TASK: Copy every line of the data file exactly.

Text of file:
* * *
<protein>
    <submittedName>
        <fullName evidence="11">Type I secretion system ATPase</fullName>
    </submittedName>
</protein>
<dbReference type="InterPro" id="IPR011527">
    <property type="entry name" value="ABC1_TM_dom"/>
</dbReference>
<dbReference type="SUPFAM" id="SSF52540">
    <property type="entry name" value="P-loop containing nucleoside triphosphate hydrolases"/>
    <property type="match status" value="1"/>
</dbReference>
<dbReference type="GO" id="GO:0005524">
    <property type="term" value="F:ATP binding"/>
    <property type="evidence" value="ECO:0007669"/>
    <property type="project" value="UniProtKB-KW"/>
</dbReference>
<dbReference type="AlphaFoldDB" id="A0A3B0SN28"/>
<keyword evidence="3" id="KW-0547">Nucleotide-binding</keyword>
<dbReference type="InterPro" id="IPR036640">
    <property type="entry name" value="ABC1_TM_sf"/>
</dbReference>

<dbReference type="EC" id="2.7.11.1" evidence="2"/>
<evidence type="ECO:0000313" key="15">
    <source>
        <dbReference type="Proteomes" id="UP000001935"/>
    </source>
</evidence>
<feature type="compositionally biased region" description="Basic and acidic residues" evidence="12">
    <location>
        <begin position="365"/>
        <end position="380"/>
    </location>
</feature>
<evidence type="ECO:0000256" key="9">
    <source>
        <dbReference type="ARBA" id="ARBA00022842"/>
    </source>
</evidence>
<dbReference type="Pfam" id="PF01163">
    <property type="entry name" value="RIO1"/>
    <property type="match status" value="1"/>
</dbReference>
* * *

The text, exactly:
<protein>
    <submittedName>
        <fullName evidence="11">Type I secretion system ATPase</fullName>
    </submittedName>
</protein>
<dbReference type="InterPro" id="IPR011527">
    <property type="entry name" value="ABC1_TM_dom"/>
</dbReference>
<dbReference type="SUPFAM" id="SSF52540">
    <property type="entry name" value="P-loop containing nucleoside triphosphate hydrolases"/>
    <property type="match status" value="1"/>
</dbReference>
<dbReference type="GO" id="GO:0005524">
    <property type="term" value="F:ATP binding"/>
    <property type="evidence" value="ECO:0007669"/>
    <property type="project" value="UniProtKB-KW"/>
</dbReference>
<dbReference type="AlphaFoldDB" id="A0A3B0SN28"/>
<keyword evidence="3" id="KW-0547">Nucleotide-binding</keyword>
<dbReference type="InterPro" id="IPR036640">
    <property type="entry name" value="ABC1_TM_sf"/>
</dbReference>

<dbReference type="EC" id="2.7.11.1" evidence="2"/>
<evidence type="ECO:0000313" key="15">
    <source>
        <dbReference type="Proteomes" id="UP000001935"/>
    </source>
</evidence>
<feature type="compositionally biased region" description="Basic and acidic residues" evidence="12">
    <location>
        <begin position="365"/>
        <end position="380"/>
    </location>
</feature>
<evidence type="ECO:0000256" key="9">
    <source>
        <dbReference type="ARBA" id="ARBA00022842"/>
    </source>
</evidence>
<dbReference type="Pfam" id="PF01163">
    <property type="entry name" value="RIO1"/>
    <property type="match status" value="1"/>
</dbReference>